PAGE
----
Czech single sculler Ondřej Synek earned Olympic silver in Beijing 2008. Source: screen grab from a YouTube video.
The Czech rower’s life moments may come condensed in three days of November: the A finals of men’s single sculls where Synek is expected to appear as the unbeaten favourite of this season are scheduled for Saturday, 6 November; two days later, his fiancée Pavla Bezová is expected to give birth to their first child. “I hope they will wait for me with the delivery. If it comes sooner, I will feel a little sorry,” the athlete was quoted on the Idnes.cz website as saying.
On her part, the Czech women’s single sculler, Mirka Knapková, is not as categorical as her male counterpart in the national team. “I would definitely be pleased with any medal. There was a very tight start field in women’s single at the European Championships in Portugal. Moreover, home sculler [Emma] Twigg will belong to the big favourites here [in New Zealand]. I expect it will by thrilling. Anyway, I am looking forward to it very much,” Knapková declared in an interview posted on the Sport.cz website on 16 October.
The closest nation to Czechs, Slovaks are going to kill two birds with one stone in Karapiro: Slovakia will be represented by its lightweight men’s single sculler Lukáš Babač who will also start in the heavyweight category. As Babač suggested in an interview aired by the Slovak television station TA3 on 14 October, he has decided to undertake the single sculling duathlon largely in preparation for the Olympic qualification next year where he will obviously try to compete in heavyweight single. “I want to test myself and see what chance I have against the heavy guys,” said Babač. This year’s lightweight world university champion says about his goals for Karapiro: “In the lightweight single, I would like to get among the first six, and I actually think a little of a medal. In the heavyweight single, [I want to finish] in the first eight.”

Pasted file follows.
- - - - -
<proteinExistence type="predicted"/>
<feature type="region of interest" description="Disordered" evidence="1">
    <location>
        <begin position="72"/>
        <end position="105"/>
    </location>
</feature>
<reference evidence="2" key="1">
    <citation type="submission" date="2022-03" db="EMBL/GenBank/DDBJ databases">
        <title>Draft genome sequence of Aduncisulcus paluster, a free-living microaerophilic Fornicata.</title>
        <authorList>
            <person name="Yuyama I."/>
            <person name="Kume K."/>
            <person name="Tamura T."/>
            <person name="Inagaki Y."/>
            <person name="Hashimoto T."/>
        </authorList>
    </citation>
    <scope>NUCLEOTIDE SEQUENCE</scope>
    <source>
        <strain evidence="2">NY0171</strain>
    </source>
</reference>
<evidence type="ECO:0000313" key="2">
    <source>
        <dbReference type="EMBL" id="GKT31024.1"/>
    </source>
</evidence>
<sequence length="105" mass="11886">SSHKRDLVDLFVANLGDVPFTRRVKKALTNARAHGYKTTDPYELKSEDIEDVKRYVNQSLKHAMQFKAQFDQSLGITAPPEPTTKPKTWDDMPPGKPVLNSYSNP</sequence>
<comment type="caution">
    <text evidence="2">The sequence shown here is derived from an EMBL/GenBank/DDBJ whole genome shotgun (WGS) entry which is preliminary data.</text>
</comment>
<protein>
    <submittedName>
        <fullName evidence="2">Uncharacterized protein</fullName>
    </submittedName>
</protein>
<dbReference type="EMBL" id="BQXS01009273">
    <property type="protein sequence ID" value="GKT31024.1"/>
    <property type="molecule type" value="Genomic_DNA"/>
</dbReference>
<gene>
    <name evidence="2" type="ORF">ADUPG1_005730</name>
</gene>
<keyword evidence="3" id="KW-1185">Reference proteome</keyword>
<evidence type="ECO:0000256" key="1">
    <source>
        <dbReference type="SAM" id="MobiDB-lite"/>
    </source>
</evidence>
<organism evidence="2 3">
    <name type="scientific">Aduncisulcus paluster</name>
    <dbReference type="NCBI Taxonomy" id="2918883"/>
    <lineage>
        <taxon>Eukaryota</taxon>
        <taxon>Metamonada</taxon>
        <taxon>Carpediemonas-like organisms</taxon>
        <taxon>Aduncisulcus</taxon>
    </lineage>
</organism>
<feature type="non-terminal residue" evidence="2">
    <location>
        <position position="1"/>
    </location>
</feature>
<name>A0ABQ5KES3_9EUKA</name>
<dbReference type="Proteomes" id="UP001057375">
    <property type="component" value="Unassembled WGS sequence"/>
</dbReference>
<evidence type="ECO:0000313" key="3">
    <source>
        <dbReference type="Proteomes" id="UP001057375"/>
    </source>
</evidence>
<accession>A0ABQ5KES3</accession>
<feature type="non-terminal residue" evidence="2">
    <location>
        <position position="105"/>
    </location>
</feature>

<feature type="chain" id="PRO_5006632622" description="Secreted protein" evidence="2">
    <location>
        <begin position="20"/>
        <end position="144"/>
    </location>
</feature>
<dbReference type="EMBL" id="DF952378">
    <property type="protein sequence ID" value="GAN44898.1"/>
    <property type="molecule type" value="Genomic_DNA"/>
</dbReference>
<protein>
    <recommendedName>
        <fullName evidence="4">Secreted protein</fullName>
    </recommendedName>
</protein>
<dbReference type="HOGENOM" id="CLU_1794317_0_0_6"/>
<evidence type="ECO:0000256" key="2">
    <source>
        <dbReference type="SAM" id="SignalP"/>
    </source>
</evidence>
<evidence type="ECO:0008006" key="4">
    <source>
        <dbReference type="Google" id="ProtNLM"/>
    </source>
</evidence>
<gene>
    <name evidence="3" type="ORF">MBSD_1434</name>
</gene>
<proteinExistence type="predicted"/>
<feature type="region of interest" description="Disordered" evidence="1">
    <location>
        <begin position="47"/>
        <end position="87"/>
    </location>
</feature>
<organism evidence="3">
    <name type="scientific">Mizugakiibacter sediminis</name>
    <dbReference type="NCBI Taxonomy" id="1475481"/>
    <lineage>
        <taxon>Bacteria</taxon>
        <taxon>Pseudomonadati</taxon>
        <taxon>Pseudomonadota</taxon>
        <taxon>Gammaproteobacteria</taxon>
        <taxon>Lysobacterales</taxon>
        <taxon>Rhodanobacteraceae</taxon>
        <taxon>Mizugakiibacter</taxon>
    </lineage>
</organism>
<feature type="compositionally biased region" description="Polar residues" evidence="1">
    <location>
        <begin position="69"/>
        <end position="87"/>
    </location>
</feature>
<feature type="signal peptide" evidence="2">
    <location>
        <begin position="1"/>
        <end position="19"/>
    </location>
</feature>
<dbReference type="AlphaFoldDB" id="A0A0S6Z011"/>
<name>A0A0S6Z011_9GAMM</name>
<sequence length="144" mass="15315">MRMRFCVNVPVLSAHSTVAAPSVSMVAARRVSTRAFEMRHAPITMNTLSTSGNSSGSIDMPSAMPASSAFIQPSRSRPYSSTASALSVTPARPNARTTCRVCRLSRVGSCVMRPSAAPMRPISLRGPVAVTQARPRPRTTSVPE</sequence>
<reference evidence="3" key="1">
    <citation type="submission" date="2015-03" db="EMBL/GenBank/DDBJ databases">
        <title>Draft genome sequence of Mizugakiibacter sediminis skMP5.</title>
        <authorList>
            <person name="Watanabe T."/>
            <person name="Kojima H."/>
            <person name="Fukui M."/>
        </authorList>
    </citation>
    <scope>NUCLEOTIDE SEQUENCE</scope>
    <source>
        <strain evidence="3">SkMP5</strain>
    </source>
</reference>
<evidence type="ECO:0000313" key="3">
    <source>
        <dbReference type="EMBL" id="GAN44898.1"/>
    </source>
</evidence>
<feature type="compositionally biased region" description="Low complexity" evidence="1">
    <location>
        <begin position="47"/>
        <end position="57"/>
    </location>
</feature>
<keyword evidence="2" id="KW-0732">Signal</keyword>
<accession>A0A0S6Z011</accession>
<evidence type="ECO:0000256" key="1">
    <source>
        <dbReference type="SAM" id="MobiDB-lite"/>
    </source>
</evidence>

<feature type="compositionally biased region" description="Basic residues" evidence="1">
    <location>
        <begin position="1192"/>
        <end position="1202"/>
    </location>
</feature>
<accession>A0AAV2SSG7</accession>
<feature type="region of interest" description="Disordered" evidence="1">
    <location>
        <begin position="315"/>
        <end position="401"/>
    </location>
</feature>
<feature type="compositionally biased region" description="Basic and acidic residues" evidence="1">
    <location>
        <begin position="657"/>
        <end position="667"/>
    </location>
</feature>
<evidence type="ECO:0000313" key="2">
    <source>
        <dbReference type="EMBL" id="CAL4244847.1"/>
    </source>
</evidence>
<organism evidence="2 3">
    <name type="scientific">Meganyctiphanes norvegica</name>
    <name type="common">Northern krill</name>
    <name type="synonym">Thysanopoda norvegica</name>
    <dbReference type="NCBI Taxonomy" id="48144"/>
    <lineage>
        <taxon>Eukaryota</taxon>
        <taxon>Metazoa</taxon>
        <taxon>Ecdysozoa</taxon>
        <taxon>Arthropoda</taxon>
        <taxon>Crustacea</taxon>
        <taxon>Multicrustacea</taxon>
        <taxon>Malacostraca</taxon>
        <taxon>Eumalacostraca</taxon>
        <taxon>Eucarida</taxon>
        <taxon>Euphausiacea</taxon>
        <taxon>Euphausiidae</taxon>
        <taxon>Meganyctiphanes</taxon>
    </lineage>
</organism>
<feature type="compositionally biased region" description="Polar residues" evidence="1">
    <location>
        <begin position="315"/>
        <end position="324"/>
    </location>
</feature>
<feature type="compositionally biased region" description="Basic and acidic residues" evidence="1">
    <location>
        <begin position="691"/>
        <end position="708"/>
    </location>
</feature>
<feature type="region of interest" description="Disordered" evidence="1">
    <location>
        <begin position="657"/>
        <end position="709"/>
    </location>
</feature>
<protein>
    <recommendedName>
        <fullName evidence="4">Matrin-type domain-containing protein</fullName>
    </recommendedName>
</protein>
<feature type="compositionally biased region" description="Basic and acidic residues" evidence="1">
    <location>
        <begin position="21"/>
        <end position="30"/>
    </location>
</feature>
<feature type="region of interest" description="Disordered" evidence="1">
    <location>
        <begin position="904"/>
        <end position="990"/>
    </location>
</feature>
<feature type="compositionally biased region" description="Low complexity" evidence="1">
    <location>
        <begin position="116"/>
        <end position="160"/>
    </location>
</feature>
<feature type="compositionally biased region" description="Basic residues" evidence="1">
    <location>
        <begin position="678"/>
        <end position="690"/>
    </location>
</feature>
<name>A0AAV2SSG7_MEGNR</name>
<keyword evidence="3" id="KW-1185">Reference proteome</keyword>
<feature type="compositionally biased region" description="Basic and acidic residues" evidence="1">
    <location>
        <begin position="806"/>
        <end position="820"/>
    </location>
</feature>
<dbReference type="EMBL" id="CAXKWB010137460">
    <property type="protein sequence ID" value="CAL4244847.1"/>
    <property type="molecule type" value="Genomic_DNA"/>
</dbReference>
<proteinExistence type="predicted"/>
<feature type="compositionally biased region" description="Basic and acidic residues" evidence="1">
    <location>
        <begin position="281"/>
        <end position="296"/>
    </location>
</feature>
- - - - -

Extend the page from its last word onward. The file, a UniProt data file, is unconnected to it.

(UPDATE: In the end, Synek had indeed made it and won for the Czech Republic – and former Czechoslovakia as a whole – the first world champion title in an Olympic rowing event. Rowing his life races both in semifinal and final, Slovakia’s Babač snatched silver. He also earned an overall 18th position among heavyweight singles. Only Knapková’s pre-regatta wish did not come true as she had finished fourth.)